The Swordfish was one of the most successful aircraft in the history of naval air warfare. It sits at the heart of the nation’s naval aviation heritage and its importance to the Royal Navy and the nation is profound. Between 1939 and 1945, Swordfish saw active service worldwide, pursuing the enemy afloat and ashore in every theatre of the war, between the Atlantic and Indian Ocean, the Equator and the Arctic Circle. The success of the Swordfish came from its versatility, though it is best known for the major role it played in defeating the U-boat threat in the Battle of the Atlantic. Swordfish aircraft operated from escort carriers, patrolling in the mid-Atlantic gap, helping keep U-boats submerged and providing vital air cover for the convoys.
The Fairey Swordfish evolved from the prototype Fairey TSR.II (Torpedo Spotter Reconnaissance), designed by Marcel Lobelle and HE Chaplin of the Fairey Aviation Company Ltd. It first flew in 1934, entering service with No.825 Squadron in 1936. A total of 2391 aircraft were built, the first 692 by Fairey Aviation and the remainder under licence by Blackburn Aircraft Company at their works at Sherburn-in-Elmet and Brough, Yorkshire. In service the Blackburn-built aircraft became known as “Blackfish”. Perhaps the most remarkable aspect of this very distinguished aircraft was its longevity. Although by all normal standards it was already obsolete at the outbreak of World War II, it confounded everyone by remaining in operational service throughout the whole of the war, gaining the distinction of being the last British bi-plane to see active service. Indeed, it outlasted its intended replacement, the Albacore, which disappeared from front-line service in 1943.
The secret of the Swordfish lay in its superb handling qualities which made it uniquely suitable for deck flying operations and the problems of torpedo or dive bombing attacks. Pilots marvelled that they could pull a Swordfish off the deck and put it in a climbing turn at 55 knots. The aircraft manoeuvred in a vertical plane as easily as it would at straight and level, and even when diving from 1,000ft, the ASI would not rise much beyond 200 knots. The controls were not frozen rigid by the force of the slipstream, and it was possible to hold the dive within 200ft of the water. Even its lack of speed could be turned to advantage. A steep turn as sea level towards an attacker just before he came within range and the difference in speed and tight turning circle made it impossible for a fighter to bring its guns to bear for more than a few seconds. The approach to a carrier deck could be made at extremely slow speed, yet control response remained firm. It is not hard to imagine what that means to a pilot attempting to land on a dark night when the carrier’s deck was pitching the height of a house. Swordfish (or “Stringbags” as they were often nicknamed) in addition to sinking more than 300,000 tons of German/Italian Axis shipping, were responsible for the destruction of over 20 U-Boats. Operating from adapted merchant vessels, the Merchant Aircraft Carriers (MAC Ships), Swordfish aircraft could be carried with the convoys, providing both a deterrent to submarines and a boost to the merchant sailors’ morale.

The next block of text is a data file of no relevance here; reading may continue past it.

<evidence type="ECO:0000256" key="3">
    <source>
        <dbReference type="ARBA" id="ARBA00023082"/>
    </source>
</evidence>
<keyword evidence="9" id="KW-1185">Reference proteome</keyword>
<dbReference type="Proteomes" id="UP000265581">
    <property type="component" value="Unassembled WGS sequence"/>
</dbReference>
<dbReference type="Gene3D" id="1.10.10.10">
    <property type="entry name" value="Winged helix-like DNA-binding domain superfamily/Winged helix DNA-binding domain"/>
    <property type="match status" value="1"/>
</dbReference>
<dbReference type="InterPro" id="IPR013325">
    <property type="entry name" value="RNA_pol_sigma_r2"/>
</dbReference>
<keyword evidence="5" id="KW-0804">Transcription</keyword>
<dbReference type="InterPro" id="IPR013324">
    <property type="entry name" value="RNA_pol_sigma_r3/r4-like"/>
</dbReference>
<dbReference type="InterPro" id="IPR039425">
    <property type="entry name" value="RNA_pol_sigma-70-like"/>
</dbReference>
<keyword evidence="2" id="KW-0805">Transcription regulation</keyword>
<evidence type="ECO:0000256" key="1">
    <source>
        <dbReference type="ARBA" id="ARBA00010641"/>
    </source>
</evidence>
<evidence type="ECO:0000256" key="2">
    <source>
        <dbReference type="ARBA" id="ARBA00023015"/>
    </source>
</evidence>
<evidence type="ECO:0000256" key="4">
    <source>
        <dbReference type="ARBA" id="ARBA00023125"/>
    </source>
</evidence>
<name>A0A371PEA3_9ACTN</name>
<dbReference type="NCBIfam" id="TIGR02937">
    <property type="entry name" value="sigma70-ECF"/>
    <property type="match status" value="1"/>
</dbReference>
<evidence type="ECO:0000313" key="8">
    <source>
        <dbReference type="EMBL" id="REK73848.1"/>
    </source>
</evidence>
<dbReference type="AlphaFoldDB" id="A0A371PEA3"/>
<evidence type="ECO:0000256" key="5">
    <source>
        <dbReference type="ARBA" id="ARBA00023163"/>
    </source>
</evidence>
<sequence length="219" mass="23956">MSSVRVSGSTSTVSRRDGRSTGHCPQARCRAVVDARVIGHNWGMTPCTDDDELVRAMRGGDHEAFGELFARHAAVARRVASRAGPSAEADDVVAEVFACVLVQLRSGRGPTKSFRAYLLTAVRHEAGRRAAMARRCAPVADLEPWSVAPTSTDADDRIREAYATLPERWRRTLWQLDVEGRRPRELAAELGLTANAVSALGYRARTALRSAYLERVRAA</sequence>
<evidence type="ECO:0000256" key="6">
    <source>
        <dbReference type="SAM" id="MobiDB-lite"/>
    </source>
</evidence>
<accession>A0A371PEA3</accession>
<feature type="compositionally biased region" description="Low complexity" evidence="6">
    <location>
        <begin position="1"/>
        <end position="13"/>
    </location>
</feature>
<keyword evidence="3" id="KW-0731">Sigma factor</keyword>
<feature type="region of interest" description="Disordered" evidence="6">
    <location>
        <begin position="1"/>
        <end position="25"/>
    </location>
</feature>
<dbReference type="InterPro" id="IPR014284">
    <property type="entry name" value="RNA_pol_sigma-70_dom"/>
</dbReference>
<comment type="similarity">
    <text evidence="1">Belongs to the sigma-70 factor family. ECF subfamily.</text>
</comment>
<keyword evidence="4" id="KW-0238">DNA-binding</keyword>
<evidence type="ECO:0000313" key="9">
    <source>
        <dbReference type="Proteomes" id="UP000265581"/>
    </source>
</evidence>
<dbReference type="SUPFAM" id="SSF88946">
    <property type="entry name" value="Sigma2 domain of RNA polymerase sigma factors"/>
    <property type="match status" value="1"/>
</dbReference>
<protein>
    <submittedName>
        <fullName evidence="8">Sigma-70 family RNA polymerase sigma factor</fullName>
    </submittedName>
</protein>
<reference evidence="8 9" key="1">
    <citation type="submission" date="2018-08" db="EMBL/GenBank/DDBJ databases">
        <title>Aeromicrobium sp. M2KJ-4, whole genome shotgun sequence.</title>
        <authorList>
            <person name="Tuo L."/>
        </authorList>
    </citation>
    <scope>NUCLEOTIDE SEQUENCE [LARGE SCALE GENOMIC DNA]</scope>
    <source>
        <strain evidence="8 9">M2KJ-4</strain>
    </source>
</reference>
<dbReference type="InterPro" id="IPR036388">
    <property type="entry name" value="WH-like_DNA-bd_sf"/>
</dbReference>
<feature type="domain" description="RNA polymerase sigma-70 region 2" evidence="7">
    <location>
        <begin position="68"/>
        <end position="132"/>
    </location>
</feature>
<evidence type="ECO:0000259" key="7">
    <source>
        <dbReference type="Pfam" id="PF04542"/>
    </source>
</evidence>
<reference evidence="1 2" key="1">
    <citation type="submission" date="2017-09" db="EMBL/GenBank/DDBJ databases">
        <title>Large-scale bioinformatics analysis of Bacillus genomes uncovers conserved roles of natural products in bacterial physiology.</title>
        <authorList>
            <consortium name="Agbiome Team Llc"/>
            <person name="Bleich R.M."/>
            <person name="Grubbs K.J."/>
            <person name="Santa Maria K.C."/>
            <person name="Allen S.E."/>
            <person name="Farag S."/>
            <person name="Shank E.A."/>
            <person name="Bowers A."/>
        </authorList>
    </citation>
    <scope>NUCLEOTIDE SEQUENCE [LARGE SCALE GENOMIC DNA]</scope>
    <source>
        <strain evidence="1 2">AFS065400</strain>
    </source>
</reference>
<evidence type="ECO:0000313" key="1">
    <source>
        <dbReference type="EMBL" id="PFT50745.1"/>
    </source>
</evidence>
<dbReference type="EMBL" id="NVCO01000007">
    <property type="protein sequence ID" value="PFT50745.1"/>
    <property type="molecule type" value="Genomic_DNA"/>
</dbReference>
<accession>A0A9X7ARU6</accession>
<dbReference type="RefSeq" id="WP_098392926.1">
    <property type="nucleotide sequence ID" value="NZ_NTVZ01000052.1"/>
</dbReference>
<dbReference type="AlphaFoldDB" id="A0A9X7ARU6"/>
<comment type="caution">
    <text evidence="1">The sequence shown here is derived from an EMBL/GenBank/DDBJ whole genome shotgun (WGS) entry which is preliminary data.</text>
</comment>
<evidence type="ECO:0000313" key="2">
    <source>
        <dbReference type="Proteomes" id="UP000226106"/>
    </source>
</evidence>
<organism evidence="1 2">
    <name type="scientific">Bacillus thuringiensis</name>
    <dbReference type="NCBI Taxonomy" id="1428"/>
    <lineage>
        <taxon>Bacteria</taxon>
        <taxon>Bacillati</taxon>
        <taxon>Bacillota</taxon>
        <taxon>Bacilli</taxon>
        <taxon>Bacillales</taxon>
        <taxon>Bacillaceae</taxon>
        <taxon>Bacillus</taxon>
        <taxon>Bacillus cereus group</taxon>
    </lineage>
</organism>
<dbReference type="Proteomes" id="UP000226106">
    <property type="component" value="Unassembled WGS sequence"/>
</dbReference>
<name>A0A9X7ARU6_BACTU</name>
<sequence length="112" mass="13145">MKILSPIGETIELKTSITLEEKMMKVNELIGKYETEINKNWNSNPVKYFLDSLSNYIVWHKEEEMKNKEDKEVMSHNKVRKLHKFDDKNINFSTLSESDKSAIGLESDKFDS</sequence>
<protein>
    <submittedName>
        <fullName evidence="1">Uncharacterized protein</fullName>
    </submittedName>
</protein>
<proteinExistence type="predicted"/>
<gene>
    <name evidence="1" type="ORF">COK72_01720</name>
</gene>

Amongst their many battle honours, those which stand out above the rest are the Battle of the Atlantic, the attack on the Italian Fleet at Taranto in November 1940; the operation to seek, pursue and destroy the German Battleship Bismarck in May 1941; and the ill-fated operation against the German Battlecruisers Scharnhorst, Gneisenau and Heavy Cruiser Prince Eugen as they made their famous ‘Channel Dash’ in February 1942. But above all, the Swordfish carved its name in the history books through its critical role of protecting convoys.
From August 1942 Swordfish sailed on the Russian convoys. In one convoy, embarked in the escort carriers Vindex and Striker, Swordfish flew 1,000 hours on anti-submarine patrol in ten days, and in September 1944 Vindex’s Swordfish sank four U-Boats in a single voyage. Such feats were accomplished despite frequently experiencing the most appalling weather conditions, often at night and with all the additional Arctic hazards of snow and ice on the ships’ decks.
Of the Atlantic convoys Winston Churchill remarked “..the Battle of the Atlantic was the only one I feared about losing..”, and the sheer magnitude of this battle can be appreciated by recognising that the Allies lost more than 4,600 ships, and that the Germans lost 785 submarines. It was the introduction of air power at sea which turned the tide in the Allies’ favour, and the contribution made to this battle by Swordfish aircraft was very substantial indeed.
- Crew: Three (pilot, observer, and radio operator/rear gunner; observer’s position frequently placed with auxiliary fuel tank)
- Length: 35 ft. 8 in (10.87 m)
- Wingspan: 45 ft. 6 in (13.87 m)
- Height: 12 ft. 4 in (3.76 m)
- Wing area: 607 ft² (56.4 m²)
- Empty weight: 4,195 lb (1,900 kg)
- Loaded weight: 7,580 lb (3,450 kg)
- Powerplant: 1 × Bristol Pegasus IIIM.3 radial engine, 690 hp (510 kW)
- Maximum speed: 143 mph with torpedo at 7,580 lb (230 km/h, 124 knots) at 5,000 ft. (1,450 m)
- Range: 522 mi (840 km, 455 nmi) normal fuel, carrying torpedo
- Endurance: 5.5 hr
- Service ceiling: 16,500 ft. at 7,580 lb (5,030 m)
- Rate of climb: 870 ft./min (4.42 m/s) at sea level at 7,580 lb. (690 ft./min (3.5 m/s) at 5000 ft. (1,524 m) at 7,580 lb)
- 1 × fixed, forward-firing .303 in (7.7 mm) Vickers machine gun in upper right fuselage, breech in cockpit, firing over engine cowling
- 1 × .303 in (7.7 mm) Lewis or Vickers K machine gun in rear cockpit
- Rockets: 8 × “60 lb” RP-3 rocket projectiles (Mk.II and later)
- Bombs: 1 × 1,670 lb (760 kg) torpedo or 1,500 lb (700 kg) mine under fuselage or 1,500 lb total of bombs under fuselage and wings.